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Planes, boats and trains? Netherlands, England and Ireland

Planes, boats and trains? Netherlands, England and Ireland

Old Mar 14, 07, 3:00 pm
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Planes, boats and trains? Netherlands, England and Ireland

I'm traveling in November/December to Amsterdam. I'll be staying with my friends in Noordwijk and then we'll want to go to England...where we're likely to be visiting friends in Surrey and then Penzance. About 10 days into all of this, we want to travel over to Dublin, Ireland, where we'll probably rent a car and tour about for a week visiting absolutely no one.

I'm traveling with my mom (66 years old) and my son (3.5 years old) and I think it will be fun to try different means of transport (especially for my son). Any general suggestions?

1. Was thinking of the ferry from Holland to England. Then trains within England and then a ferry over to Ireland. Is this completely unrealistic?

2. Are there any ways of getting "passes" to allow us to do all this with some flexibility?

3. Any recommendations on great places to go in Ireland would be welcome, along with accomodations etc. Our budget is not super cheap, but I recognize these places are pricey.

Thanks,

Lorna

p.s. I realize it's not the best time of year to go...

pps I am crossposting this in the UK/Ireland forum.

Last edited by Lornag; Mar 14, 07 at 3:02 pm Reason: to add to UK and Ireland forum,
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Old Mar 14, 07, 10:23 pm
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Originally Posted by Lornag View Post


1. Was thinking of the ferry from Holland to England. Then trains within England and then a ferry over to Ireland. Is this completely unrealistic?.
Nope - not at all unrealistic - ferries can be a great (albeit slow) way to travel. You should look at the prices for cabins on the ferry, as I would imagine a long trip with a small child might be easier if you have some private space to retreat to. Ferry tickets can include the train from Amsterdam to Hoek van Holland, the ferry, then the train from Harwich to London, so it's very easy to make the connections.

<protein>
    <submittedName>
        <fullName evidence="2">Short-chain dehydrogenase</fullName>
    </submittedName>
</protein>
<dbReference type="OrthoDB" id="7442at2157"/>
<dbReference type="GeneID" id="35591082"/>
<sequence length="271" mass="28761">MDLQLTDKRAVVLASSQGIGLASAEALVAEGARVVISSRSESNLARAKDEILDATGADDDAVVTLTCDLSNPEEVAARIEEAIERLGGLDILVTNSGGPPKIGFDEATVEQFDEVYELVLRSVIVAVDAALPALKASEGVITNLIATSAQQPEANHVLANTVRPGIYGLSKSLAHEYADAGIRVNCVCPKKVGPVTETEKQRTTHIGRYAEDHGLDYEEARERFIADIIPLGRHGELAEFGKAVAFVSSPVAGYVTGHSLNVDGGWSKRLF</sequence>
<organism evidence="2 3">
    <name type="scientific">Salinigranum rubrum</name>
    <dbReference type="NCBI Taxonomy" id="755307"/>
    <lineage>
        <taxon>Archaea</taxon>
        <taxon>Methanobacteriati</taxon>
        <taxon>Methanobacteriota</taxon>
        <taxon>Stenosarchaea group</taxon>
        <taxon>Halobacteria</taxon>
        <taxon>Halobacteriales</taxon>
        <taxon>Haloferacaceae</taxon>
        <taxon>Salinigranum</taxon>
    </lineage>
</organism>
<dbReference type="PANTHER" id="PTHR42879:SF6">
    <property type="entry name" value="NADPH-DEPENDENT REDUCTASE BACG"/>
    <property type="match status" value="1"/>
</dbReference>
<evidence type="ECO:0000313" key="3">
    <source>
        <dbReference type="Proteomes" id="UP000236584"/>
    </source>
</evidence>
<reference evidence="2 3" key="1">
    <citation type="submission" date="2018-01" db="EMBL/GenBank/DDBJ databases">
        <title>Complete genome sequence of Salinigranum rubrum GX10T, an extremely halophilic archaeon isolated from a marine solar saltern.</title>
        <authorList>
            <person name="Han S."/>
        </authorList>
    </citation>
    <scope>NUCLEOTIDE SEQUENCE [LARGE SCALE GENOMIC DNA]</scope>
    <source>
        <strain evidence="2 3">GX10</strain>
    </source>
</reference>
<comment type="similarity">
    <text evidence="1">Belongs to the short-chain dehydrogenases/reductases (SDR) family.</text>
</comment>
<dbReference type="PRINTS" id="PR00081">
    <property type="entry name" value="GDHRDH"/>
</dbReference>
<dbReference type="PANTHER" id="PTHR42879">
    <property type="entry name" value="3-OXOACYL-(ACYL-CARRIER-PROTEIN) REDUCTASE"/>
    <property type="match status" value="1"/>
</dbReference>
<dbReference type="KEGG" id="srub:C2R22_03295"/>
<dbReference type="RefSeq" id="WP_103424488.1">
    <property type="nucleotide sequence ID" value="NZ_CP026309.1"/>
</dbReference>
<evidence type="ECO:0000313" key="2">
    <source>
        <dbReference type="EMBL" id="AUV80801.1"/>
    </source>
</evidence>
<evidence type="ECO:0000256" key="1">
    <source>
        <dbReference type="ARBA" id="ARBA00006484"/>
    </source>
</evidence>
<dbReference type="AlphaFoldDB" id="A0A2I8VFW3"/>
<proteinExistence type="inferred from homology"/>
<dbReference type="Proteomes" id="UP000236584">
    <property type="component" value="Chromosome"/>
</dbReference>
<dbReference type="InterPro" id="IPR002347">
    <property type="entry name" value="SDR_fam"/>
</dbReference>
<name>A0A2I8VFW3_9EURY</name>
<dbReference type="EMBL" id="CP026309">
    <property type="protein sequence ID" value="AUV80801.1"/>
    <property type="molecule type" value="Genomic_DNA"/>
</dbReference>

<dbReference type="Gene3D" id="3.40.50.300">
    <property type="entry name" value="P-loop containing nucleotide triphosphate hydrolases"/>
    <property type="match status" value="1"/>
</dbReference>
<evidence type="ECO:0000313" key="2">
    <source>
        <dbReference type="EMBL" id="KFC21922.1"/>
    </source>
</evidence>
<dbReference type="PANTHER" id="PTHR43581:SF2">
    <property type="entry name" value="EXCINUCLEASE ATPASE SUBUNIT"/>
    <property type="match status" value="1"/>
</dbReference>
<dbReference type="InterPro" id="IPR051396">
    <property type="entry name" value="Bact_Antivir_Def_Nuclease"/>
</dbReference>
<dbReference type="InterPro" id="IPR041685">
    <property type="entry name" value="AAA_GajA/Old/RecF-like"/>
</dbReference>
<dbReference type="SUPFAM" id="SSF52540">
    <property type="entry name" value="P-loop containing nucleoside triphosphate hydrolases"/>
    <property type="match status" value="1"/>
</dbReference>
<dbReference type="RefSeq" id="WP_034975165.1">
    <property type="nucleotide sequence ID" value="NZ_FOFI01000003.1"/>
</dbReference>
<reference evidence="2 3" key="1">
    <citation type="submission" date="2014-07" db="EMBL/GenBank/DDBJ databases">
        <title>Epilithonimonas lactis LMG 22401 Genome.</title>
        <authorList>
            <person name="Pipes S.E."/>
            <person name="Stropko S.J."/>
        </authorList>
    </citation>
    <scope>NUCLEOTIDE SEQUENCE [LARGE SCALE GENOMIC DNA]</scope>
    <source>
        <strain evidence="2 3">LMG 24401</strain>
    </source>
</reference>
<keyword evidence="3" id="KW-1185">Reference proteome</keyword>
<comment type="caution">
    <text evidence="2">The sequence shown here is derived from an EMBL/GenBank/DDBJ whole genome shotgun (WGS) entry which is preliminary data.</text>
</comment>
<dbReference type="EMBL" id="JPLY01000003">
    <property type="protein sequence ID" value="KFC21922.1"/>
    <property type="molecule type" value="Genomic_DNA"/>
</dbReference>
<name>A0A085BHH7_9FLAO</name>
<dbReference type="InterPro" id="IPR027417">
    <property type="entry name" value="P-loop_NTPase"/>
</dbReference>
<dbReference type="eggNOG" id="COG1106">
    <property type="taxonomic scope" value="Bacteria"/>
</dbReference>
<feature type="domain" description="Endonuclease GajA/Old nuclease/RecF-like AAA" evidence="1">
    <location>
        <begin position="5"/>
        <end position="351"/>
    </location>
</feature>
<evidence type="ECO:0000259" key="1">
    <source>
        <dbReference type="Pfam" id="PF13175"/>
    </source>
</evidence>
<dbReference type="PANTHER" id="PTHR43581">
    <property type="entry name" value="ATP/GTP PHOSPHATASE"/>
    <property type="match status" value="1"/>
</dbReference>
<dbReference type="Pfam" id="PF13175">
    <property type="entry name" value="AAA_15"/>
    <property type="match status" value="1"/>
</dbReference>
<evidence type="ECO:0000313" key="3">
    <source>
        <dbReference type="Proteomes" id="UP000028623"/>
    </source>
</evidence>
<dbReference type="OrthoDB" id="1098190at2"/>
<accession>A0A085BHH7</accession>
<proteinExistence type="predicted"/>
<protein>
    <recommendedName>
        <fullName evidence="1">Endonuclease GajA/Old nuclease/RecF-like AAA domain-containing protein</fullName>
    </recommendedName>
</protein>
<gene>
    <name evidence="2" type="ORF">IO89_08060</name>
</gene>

Originally Posted by Lornag View Post
2. Are there any ways of getting "passes" to allow us to do all this with some flexibility?.
This combination of countries doesn't work well with railpasses, as there's no single pass that covers Holland, England, and Ireland. There's a Britrail pass, or Britrail + Ireland, or Benelux, France, and Ireland, but nothing that exactly works for your countries. My guess is that it will be cheapest just to buy individual tickets.

Originally Posted by Lornag View Post
3. Any recommendations on great places to go in Ireland would be welcome, along with accomodations etc. Our budget is not super cheap, but I recognize these places are pricey.
Personally, I'd suggest the West Coast - possibly the Ring of Kerry and Galway or something like that. It's a good mix of beautiful scenery and charming small towns. If you do end up wanting to go to Western Ireland, you may want to nix the second ferry and fly from England to Kerry, Shannon, or Galway.

Enjoy your trip!
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Old May 26, 09, 7:23 pm
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any reviews of the night train-ferry-train from Amsterdam to London? Considering doing this in July with my family.
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Old May 27, 09, 1:55 am
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The seat61 site is a good resource for options available - although it varies (IMA) from first hand experience through to arm chair traveller.
http://www.seat61.com/Netherlands.htm#train+ferry
...but having not done that route I have no idea if it is correct.
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Old May 27, 09, 2:32 am